SPIRIT of Tasmania IV was named and launched at the Rauma Marine Constructions shipyard in Finland on Friday 27 October.
The ro-pax ferry is the first of two new Spirit of Tasmania vessels ordered by TT-Line to replace the current fleet.
Deborah Grainger, the wife of Spirit of Tasmania chairman Michael Grainger, christened Spirit of Tasmania IV at the RMC shipyard with a bottle of sparkling Tasmanian wine.
Mr Grainger said he was delighted to witness the launch of the first new Spirit of Tasmania vessels.
“Both Spirit of Tasmania and RMC have invested significant time on this project, and to see that culmination of effort today in the official naming and launch of the vessel was truly rewarding,” he said.
After the naming ceremony Ms Grainger and members of the RMC and Spirit of Tasmania project teams opened the valves to let water flow into the dry dock, allowing the ship to float for the first time.
RMC laid the keel for Spirit of Tasmania IV in October last year. The shipbuilder also celebrated the production sister ship Spirit of Tasmania V with a steel cutting ceremony in December 2022.
Johanna Kaijo, project manager of Spirit of Tasmania at RMC, said the company was excited to start a new phase in the construction of the vessel as work shifts from building the hull to working on the interiors and systems.
“This also means that we are able to start constructing the second vessel’s hull in the construction pool,” Ms Kaijo said.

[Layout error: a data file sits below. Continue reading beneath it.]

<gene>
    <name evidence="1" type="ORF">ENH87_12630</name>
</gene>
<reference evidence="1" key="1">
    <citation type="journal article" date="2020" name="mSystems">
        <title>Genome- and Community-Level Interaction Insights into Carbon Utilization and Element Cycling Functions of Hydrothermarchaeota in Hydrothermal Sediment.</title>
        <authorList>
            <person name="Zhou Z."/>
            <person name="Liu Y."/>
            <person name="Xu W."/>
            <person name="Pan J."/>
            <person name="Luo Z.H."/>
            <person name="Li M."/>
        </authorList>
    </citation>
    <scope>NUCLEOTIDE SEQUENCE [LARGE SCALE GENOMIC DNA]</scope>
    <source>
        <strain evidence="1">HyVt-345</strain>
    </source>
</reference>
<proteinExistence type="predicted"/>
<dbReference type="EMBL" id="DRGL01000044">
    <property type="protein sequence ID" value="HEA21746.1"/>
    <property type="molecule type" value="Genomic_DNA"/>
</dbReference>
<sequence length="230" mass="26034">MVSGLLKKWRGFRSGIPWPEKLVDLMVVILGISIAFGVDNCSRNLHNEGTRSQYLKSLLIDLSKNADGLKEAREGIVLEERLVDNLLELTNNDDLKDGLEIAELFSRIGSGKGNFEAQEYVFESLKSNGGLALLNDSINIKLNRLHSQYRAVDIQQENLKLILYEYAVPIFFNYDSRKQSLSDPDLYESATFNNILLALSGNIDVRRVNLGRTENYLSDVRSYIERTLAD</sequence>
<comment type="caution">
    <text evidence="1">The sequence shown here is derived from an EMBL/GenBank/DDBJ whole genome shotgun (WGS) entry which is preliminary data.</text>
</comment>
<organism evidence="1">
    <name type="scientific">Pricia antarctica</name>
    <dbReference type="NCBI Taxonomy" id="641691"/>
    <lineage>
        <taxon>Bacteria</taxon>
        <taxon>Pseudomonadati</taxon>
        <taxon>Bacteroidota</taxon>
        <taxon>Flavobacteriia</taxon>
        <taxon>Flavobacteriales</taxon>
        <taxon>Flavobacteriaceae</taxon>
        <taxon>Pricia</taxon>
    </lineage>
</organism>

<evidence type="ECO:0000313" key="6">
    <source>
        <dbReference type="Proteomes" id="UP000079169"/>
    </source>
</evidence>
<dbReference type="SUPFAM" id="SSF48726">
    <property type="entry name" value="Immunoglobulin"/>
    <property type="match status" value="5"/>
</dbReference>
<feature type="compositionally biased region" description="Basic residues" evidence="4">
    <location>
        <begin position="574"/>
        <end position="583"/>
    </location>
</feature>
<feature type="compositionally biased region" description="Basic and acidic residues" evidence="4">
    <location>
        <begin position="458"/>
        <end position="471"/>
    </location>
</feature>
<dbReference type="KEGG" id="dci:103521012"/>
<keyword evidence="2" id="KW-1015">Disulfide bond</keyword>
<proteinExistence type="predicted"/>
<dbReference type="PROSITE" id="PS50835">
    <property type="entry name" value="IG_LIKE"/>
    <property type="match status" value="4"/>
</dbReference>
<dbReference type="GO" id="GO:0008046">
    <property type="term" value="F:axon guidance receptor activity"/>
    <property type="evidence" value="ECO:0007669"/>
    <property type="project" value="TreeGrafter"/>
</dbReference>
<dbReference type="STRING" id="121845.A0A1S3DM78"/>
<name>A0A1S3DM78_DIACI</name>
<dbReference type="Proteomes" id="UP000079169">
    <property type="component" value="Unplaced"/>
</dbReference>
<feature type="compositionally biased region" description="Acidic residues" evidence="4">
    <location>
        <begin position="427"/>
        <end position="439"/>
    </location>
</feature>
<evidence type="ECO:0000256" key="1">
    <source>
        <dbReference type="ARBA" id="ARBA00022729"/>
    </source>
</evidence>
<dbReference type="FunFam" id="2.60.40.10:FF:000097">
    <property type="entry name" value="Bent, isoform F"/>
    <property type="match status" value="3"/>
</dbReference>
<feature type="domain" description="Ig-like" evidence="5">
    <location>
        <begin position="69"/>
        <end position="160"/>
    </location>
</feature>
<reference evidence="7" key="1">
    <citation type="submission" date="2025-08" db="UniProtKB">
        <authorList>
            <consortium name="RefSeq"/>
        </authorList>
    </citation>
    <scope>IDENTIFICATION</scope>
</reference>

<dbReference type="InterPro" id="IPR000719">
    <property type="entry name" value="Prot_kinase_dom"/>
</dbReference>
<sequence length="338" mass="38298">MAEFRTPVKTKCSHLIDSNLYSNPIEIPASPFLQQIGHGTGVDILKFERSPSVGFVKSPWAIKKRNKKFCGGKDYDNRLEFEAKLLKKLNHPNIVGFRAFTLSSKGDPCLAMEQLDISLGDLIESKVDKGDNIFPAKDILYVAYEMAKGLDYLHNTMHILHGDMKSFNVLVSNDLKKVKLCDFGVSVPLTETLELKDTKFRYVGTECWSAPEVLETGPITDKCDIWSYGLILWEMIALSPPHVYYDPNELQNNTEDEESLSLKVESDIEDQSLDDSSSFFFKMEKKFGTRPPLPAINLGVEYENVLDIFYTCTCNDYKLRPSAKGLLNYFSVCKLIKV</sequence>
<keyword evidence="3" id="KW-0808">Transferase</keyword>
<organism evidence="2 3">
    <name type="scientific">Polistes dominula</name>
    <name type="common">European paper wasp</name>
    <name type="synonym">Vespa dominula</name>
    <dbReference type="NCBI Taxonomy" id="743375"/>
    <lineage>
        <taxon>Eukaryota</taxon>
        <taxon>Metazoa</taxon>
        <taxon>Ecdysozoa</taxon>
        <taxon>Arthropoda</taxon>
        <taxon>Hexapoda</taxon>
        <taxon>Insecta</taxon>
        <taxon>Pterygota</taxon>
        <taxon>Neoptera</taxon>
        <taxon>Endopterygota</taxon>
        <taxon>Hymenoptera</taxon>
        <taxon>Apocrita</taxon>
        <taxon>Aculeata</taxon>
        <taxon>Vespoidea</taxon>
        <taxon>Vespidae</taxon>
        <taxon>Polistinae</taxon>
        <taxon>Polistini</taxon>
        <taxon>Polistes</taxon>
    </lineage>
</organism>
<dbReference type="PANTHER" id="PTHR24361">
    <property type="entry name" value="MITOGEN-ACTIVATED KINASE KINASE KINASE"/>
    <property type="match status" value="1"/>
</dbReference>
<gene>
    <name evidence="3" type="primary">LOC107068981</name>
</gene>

Other next steps following the launch are equipment assembly, finishing plumbing and electrics and interior design for the accommodation area. Work around the vessel’s engine room and car deck will also continue.
RMC said the equipment assembly phase will continue with the implementation of various systems, culminating in sea trials conducted before the handing out of the vessel.
Spirit of Tasmania managing director and CEO Bernard Dwyer said the new vessels were the first purpose-built for Spirit of Tasmania for operation on Bass Strait.
They will have an overall length of 212 metres and a beam of 31 metres, compared with the current ships that are 194.33 metres LOA and with a beam of 25 metres.
“These ships are much bigger than the current vessels – they have substantially larger capacity for passengers, passenger vehicles and freight,” Mr Dwyer said.
“The new vessels will feature up to $100 million in Tasmanian and Australian content.
“A number of contracts have been awarded to Tasmanian firms including for the provision of catering and hotel equipment, marine fire safety insulation material, carpet, marine blinds, arcade games, water filling stations, artwork and beer and post mix system equipment.”
RMC has an orderbook worth approximately €1.2 billion (almost $2 billion) that extends to 2028. On Monday 30 October it was due to begin construction on the first of four corvettes for the Finnish Navy.
“We at Rauma work every day to enhance our expertise in shipbuilding, striving to become stronger and more modern,” RMC president and CEO Mika Nieminen said.